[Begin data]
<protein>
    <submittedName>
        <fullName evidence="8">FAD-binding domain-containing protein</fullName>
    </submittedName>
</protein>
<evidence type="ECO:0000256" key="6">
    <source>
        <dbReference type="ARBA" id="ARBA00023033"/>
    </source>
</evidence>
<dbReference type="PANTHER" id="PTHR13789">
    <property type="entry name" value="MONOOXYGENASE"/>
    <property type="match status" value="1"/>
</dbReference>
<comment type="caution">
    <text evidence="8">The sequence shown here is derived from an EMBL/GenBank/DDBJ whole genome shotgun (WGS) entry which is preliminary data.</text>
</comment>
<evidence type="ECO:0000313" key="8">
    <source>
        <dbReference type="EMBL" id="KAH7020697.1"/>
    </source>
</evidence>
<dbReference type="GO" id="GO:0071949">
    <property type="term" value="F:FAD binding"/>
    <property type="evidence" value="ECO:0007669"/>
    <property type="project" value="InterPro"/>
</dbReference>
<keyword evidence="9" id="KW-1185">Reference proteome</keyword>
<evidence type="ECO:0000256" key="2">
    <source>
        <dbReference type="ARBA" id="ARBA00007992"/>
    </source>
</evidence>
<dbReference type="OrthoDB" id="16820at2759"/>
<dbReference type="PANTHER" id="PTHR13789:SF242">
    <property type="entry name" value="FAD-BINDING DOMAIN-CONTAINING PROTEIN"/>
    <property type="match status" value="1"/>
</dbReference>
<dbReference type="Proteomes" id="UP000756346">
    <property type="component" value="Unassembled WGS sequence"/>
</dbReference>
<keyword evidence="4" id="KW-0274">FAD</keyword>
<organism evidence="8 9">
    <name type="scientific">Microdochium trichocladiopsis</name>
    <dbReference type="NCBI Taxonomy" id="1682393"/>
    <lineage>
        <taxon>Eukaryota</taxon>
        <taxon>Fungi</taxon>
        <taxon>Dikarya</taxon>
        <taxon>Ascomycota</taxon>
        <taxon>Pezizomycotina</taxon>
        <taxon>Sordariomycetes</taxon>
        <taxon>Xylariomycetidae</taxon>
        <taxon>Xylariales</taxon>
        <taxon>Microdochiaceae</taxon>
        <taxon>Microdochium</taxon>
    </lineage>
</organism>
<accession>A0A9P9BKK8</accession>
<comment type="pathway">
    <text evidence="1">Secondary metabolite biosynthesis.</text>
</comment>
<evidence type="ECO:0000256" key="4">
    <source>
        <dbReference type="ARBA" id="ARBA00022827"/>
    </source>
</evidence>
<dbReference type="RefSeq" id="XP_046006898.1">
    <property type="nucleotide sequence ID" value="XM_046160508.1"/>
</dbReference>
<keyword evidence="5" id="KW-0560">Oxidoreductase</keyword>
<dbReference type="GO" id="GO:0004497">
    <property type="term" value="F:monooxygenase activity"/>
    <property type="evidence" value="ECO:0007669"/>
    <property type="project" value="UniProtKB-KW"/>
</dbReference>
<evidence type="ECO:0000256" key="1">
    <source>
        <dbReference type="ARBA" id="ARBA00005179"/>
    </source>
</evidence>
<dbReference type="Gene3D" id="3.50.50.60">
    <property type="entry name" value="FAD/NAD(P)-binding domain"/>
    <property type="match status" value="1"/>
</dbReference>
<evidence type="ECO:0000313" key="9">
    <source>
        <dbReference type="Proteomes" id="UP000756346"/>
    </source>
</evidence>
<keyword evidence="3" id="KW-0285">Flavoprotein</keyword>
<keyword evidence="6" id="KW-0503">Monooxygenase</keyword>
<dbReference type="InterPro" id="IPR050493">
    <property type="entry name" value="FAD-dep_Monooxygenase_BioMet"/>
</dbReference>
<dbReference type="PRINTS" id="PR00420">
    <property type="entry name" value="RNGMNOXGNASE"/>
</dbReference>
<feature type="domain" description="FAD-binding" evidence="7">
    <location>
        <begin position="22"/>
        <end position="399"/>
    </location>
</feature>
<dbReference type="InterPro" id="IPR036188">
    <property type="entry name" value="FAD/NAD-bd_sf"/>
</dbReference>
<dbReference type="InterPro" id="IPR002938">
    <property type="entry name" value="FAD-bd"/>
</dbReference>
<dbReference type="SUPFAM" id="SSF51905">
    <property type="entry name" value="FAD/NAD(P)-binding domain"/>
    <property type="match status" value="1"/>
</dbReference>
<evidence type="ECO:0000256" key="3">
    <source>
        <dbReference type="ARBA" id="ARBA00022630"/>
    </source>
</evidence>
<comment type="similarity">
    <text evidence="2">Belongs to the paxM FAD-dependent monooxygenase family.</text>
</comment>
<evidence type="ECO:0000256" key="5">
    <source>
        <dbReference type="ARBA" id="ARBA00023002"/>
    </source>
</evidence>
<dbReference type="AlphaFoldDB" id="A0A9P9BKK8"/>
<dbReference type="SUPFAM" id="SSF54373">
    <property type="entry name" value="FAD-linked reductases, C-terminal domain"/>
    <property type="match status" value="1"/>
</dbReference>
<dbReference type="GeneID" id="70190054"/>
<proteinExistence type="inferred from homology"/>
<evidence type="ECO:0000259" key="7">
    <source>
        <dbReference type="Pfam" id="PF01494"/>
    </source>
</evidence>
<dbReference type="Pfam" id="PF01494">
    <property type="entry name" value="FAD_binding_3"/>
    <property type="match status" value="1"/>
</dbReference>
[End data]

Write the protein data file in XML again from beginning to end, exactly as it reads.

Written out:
<protein>
    <submittedName>
        <fullName evidence="8">FAD-binding domain-containing protein</fullName>
    </submittedName>
</protein>
<evidence type="ECO:0000256" key="6">
    <source>
        <dbReference type="ARBA" id="ARBA00023033"/>
    </source>
</evidence>
<dbReference type="PANTHER" id="PTHR13789">
    <property type="entry name" value="MONOOXYGENASE"/>
    <property type="match status" value="1"/>
</dbReference>
<comment type="caution">
    <text evidence="8">The sequence shown here is derived from an EMBL/GenBank/DDBJ whole genome shotgun (WGS) entry which is preliminary data.</text>
</comment>
<evidence type="ECO:0000313" key="8">
    <source>
        <dbReference type="EMBL" id="KAH7020697.1"/>
    </source>
</evidence>
<dbReference type="GO" id="GO:0071949">
    <property type="term" value="F:FAD binding"/>
    <property type="evidence" value="ECO:0007669"/>
    <property type="project" value="InterPro"/>
</dbReference>
<keyword evidence="9" id="KW-1185">Reference proteome</keyword>
<evidence type="ECO:0000256" key="2">
    <source>
        <dbReference type="ARBA" id="ARBA00007992"/>
    </source>
</evidence>
<dbReference type="OrthoDB" id="16820at2759"/>
<dbReference type="PANTHER" id="PTHR13789:SF242">
    <property type="entry name" value="FAD-BINDING DOMAIN-CONTAINING PROTEIN"/>
    <property type="match status" value="1"/>
</dbReference>
<dbReference type="Proteomes" id="UP000756346">
    <property type="component" value="Unassembled WGS sequence"/>
</dbReference>
<keyword evidence="4" id="KW-0274">FAD</keyword>
<organism evidence="8 9">
    <name type="scientific">Microdochium trichocladiopsis</name>
    <dbReference type="NCBI Taxonomy" id="1682393"/>
    <lineage>
        <taxon>Eukaryota</taxon>
        <taxon>Fungi</taxon>
        <taxon>Dikarya</taxon>
        <taxon>Ascomycota</taxon>
        <taxon>Pezizomycotina</taxon>
        <taxon>Sordariomycetes</taxon>
        <taxon>Xylariomycetidae</taxon>
        <taxon>Xylariales</taxon>
        <taxon>Microdochiaceae</taxon>
        <taxon>Microdochium</taxon>
    </lineage>
</organism>
<accession>A0A9P9BKK8</accession>
<comment type="pathway">
    <text evidence="1">Secondary metabolite biosynthesis.</text>
</comment>
<evidence type="ECO:0000256" key="4">
    <source>
        <dbReference type="ARBA" id="ARBA00022827"/>
    </source>
</evidence>
<dbReference type="RefSeq" id="XP_046006898.1">
    <property type="nucleotide sequence ID" value="XM_046160508.1"/>
</dbReference>
<keyword evidence="5" id="KW-0560">Oxidoreductase</keyword>
<dbReference type="GO" id="GO:0004497">
    <property type="term" value="F:monooxygenase activity"/>
    <property type="evidence" value="ECO:0007669"/>
    <property type="project" value="UniProtKB-KW"/>
</dbReference>
<evidence type="ECO:0000256" key="1">
    <source>
        <dbReference type="ARBA" id="ARBA00005179"/>
    </source>
</evidence>
<dbReference type="Gene3D" id="3.50.50.60">
    <property type="entry name" value="FAD/NAD(P)-binding domain"/>
    <property type="match status" value="1"/>
</dbReference>
<evidence type="ECO:0000313" key="9">
    <source>
        <dbReference type="Proteomes" id="UP000756346"/>
    </source>
</evidence>
<keyword evidence="3" id="KW-0285">Flavoprotein</keyword>
<keyword evidence="6" id="KW-0503">Monooxygenase</keyword>
<dbReference type="InterPro" id="IPR050493">
    <property type="entry name" value="FAD-dep_Monooxygenase_BioMet"/>
</dbReference>
<dbReference type="PRINTS" id="PR00420">
    <property type="entry name" value="RNGMNOXGNASE"/>
</dbReference>
<feature type="domain" description="FAD-binding" evidence="7">
    <location>
        <begin position="22"/>
        <end position="399"/>
    </location>
</feature>
<dbReference type="InterPro" id="IPR036188">
    <property type="entry name" value="FAD/NAD-bd_sf"/>
</dbReference>
<dbReference type="InterPro" id="IPR002938">
    <property type="entry name" value="FAD-bd"/>
</dbReference>
<dbReference type="SUPFAM" id="SSF51905">
    <property type="entry name" value="FAD/NAD(P)-binding domain"/>
    <property type="match status" value="1"/>
</dbReference>
<evidence type="ECO:0000256" key="3">
    <source>
        <dbReference type="ARBA" id="ARBA00022630"/>
    </source>
</evidence>
<comment type="similarity">
    <text evidence="2">Belongs to the paxM FAD-dependent monooxygenase family.</text>
</comment>
<evidence type="ECO:0000256" key="5">
    <source>
        <dbReference type="ARBA" id="ARBA00023002"/>
    </source>
</evidence>
<dbReference type="AlphaFoldDB" id="A0A9P9BKK8"/>
<dbReference type="SUPFAM" id="SSF54373">
    <property type="entry name" value="FAD-linked reductases, C-terminal domain"/>
    <property type="match status" value="1"/>
</dbReference>
<dbReference type="GeneID" id="70190054"/>
<proteinExistence type="inferred from homology"/>
<evidence type="ECO:0000259" key="7">
    <source>
        <dbReference type="Pfam" id="PF01494"/>
    </source>
</evidence>
<dbReference type="Pfam" id="PF01494">
    <property type="entry name" value="FAD_binding_3"/>
    <property type="match status" value="1"/>
</dbReference>